Tag Archive | "mauna loa"

During a kona wind, fume from Pu‘u ‘Ō‘ō (foreground) and Halema‘uma‘u Crater (background), both on Kīlauea, blows northward, with towering Mauna Loa and Mauna Kea on the horizon. USGS photo.

Volcano Watch: What is a volcano?

To a volcanologist, a volcano is a structure containing a vent or cluster of vents fed by magma rising directly from great depth within the earth.

Read the full story

Posted in Featured, Sci-Tech, VolcanoComments (3)

IDL TIFF file

Mauna Loa is the largest active volcano on Earth

Mauna Loa last erupted in 1984. In September 2015, volcanologists raised an alert after detecting an increase in the number of shallow earthquakes near the summit and the upper Southwest Rift Zone.

Read the full story

Posted in Featured, Sci-Tech, VolcanoComments (0)

The Mauna Loa Solar Observatory with Mauna Kea in the background. Photo courtesy of MLSO

Lost hiker rescued on Mauna Loa Sunday (Sept 20)

Rescue crews responded to a 7:18 p.m. alarm Sunday (Sept 20) to Mauna Loa for a lost hiker. A 42-year-old Japanese visitor got lost while hiking on the Mauna Loa trail about 1.5 miles above the Mauna Loa Solar Observatory. The man had been hiking all day, was caught in heavy rain, strong winds and […]

Read the full story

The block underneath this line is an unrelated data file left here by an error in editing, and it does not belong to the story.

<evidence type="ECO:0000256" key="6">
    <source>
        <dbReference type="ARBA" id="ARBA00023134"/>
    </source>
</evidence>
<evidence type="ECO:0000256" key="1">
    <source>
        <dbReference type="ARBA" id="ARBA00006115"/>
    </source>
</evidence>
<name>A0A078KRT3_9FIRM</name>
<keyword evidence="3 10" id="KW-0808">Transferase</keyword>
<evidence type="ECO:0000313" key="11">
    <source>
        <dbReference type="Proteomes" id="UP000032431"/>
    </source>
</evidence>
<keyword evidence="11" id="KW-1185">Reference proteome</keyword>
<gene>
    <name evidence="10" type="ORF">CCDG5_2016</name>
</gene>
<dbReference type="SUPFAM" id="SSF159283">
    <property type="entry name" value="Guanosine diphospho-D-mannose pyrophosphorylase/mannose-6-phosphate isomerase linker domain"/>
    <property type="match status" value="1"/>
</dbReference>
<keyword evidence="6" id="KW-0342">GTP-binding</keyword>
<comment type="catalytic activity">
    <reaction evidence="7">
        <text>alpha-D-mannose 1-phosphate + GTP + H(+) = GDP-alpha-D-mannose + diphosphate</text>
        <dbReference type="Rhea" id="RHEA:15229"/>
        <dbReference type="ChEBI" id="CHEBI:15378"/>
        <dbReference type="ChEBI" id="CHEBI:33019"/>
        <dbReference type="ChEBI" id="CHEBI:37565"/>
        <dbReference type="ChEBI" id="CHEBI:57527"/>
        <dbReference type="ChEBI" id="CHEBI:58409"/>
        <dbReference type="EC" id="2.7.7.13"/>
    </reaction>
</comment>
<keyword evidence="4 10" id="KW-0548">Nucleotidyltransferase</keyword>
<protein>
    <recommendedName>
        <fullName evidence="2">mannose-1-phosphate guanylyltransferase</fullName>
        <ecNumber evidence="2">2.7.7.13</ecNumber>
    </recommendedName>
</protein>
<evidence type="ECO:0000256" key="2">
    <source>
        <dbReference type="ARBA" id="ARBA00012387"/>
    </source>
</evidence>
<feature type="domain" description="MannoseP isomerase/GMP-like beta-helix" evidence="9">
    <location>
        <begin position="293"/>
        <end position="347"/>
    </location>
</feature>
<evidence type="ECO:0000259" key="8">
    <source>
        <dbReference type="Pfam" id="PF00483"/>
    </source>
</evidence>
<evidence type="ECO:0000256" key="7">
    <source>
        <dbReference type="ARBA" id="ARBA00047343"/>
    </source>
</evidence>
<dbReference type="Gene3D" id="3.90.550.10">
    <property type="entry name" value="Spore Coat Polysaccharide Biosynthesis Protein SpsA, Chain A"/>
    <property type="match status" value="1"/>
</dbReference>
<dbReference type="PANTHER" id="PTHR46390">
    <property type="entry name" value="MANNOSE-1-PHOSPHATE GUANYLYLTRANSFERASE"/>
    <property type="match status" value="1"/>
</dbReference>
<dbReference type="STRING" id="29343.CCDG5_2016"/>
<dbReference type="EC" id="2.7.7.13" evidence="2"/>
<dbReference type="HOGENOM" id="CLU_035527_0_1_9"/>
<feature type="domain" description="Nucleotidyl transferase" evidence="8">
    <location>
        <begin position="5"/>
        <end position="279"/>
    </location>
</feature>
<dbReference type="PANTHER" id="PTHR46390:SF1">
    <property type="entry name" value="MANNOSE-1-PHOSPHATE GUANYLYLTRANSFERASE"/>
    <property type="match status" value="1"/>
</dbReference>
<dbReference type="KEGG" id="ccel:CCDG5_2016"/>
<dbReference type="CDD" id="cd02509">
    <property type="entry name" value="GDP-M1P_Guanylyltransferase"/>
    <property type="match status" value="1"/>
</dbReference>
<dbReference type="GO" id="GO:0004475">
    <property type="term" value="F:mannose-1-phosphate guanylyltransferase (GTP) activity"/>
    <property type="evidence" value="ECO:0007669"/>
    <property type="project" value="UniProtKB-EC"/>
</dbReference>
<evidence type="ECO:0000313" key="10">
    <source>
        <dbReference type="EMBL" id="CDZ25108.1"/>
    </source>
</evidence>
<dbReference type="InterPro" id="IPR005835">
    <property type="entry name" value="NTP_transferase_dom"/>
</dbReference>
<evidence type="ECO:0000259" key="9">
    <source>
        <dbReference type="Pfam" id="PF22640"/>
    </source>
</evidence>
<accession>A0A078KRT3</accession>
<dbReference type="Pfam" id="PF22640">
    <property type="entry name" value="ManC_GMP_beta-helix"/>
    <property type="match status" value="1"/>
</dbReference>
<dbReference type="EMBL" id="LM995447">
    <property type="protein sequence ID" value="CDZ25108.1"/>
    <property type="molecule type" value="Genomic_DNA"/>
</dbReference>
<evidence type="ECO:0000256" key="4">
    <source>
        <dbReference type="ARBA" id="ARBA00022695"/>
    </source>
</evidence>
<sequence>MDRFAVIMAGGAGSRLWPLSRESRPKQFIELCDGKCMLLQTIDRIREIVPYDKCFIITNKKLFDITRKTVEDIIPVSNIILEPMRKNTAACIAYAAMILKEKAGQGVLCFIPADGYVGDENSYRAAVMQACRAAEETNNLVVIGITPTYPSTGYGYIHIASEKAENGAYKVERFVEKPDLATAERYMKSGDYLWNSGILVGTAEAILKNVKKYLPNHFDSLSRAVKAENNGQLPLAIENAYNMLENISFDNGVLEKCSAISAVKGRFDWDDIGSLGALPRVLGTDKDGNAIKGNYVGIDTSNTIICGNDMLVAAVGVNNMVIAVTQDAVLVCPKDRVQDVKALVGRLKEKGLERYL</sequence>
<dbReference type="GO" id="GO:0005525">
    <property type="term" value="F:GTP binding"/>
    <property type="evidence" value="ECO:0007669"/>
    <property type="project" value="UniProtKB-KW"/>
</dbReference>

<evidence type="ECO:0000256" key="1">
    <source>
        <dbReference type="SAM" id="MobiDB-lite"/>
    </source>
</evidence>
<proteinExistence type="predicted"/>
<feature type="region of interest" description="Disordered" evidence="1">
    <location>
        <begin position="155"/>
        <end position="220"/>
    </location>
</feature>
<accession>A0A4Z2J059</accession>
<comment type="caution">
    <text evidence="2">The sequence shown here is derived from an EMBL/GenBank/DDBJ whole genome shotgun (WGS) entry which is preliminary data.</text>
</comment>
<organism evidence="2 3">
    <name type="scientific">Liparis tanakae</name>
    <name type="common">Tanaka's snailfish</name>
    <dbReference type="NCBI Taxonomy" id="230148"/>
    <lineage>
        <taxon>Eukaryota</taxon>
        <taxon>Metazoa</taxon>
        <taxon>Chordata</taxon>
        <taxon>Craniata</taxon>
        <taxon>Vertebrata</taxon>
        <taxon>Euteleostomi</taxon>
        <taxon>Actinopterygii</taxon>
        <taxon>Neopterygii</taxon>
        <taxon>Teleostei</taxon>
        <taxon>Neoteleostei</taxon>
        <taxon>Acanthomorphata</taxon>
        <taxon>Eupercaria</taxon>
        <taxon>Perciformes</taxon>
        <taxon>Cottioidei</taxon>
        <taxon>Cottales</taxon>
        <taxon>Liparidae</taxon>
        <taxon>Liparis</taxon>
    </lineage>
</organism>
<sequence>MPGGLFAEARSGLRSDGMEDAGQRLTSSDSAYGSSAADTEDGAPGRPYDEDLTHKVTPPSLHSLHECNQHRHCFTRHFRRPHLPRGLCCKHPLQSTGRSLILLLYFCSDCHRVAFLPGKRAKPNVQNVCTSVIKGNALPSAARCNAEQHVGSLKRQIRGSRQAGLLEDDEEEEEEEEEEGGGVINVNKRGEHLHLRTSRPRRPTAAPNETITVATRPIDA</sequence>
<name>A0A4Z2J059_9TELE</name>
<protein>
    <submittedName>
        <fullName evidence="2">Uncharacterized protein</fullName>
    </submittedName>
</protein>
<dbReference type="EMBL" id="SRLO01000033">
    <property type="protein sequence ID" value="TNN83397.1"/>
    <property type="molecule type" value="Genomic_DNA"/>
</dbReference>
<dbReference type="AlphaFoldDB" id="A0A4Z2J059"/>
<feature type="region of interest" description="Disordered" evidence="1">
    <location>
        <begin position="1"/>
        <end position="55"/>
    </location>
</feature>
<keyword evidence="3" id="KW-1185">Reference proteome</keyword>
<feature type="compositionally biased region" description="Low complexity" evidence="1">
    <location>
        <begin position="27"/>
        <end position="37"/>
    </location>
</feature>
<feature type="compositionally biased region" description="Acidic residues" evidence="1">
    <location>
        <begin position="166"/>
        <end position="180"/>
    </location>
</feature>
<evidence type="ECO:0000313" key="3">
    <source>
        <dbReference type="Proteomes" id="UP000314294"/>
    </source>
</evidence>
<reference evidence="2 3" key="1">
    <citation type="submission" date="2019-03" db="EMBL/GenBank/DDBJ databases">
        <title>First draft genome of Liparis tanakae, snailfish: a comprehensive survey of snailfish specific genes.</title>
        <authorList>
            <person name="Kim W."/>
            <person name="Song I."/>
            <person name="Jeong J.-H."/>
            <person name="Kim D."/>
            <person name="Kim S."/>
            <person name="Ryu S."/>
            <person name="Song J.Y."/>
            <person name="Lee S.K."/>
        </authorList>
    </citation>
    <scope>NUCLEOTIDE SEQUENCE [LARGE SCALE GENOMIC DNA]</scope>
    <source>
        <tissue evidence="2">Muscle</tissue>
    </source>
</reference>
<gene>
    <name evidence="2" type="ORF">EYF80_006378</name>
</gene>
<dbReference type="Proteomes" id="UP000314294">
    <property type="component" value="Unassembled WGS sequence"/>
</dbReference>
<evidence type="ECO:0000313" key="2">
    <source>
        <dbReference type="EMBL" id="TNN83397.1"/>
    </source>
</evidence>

Posted in NewsComments (0)

The four-tiered USGS Volcanic Activity Alert-Notification System uses Volcano Alert Level terms and Aviation Color Codes to inform people about a volcano’s status and potential volcanic ash hazards. For more information about this system, please see http://pubs.usgs.gov/fs/2006/3139/. The status of Mauna Loa on the Island of Hawai‘i was recently elevated to ADVISORY/YELLOW. USGS graphic.

Volcano Watch: The Art (and Science) of Assigning Volcano Alerts Levels

This change for Mauna Loa’s status to YELLOW/ADVISORY reflects HVO’s determination that the volcano is showing persistent signs of low-level unrest.

Read the full story

Posted in Featured, Sci-Tech, VolcanoComments (0)

TOP: Mauna Loa weekly earthquake rates between 2010 and September 17, 2015. Blue bars indicate the number of earthquakes that were located by the USGS Hawaiian Volcano Observatory seismic network. Earthquakes of all magnitudes are plotted. Subtle increases in earthquake rates started in mid-2013, while more obvious changes in rates started in 2014. BOTTOM: Change in distance across Mauna Loa's summit caldera between 2010 and September 17, 2015. Blue dots indicate the relative distance between two stations that span the summit caldera of Mauna Loa, shown in the map on the upper left. Sustained extension across the caldera started in mid-2014. This extension is one of the indicators of magma infilling a complex reservoir system beneath the summit and upper Southwest Rift Zone.

USGS raises Mauna Loa’s volcano alert level to Advisory status

Scientists at the U.S. Geological Survey Hawaiian Volcano Observatory have elevated the Volcano Alert Level for Mauna Loa from NORMAL to ADVISORY.

Read the full story

Posted in Featured, Sci-Tech, VolcanoComments (0)

1950 Mauna Loa eruption. Label on back: “Official Photo, U.S. Air Force.”

Volcano Watch: What happens to lava flows after they enter the ocean?

Does lava continue to flow exactly as it did on land or does it behave differently after it enters the ocean?

Read the full story

Posted in Featured, Sci-Tech, VolcanoComments (0)

20150715-usgs-mauna-loa-t

Volcano Watch: Is Mauna Loa gaining weight?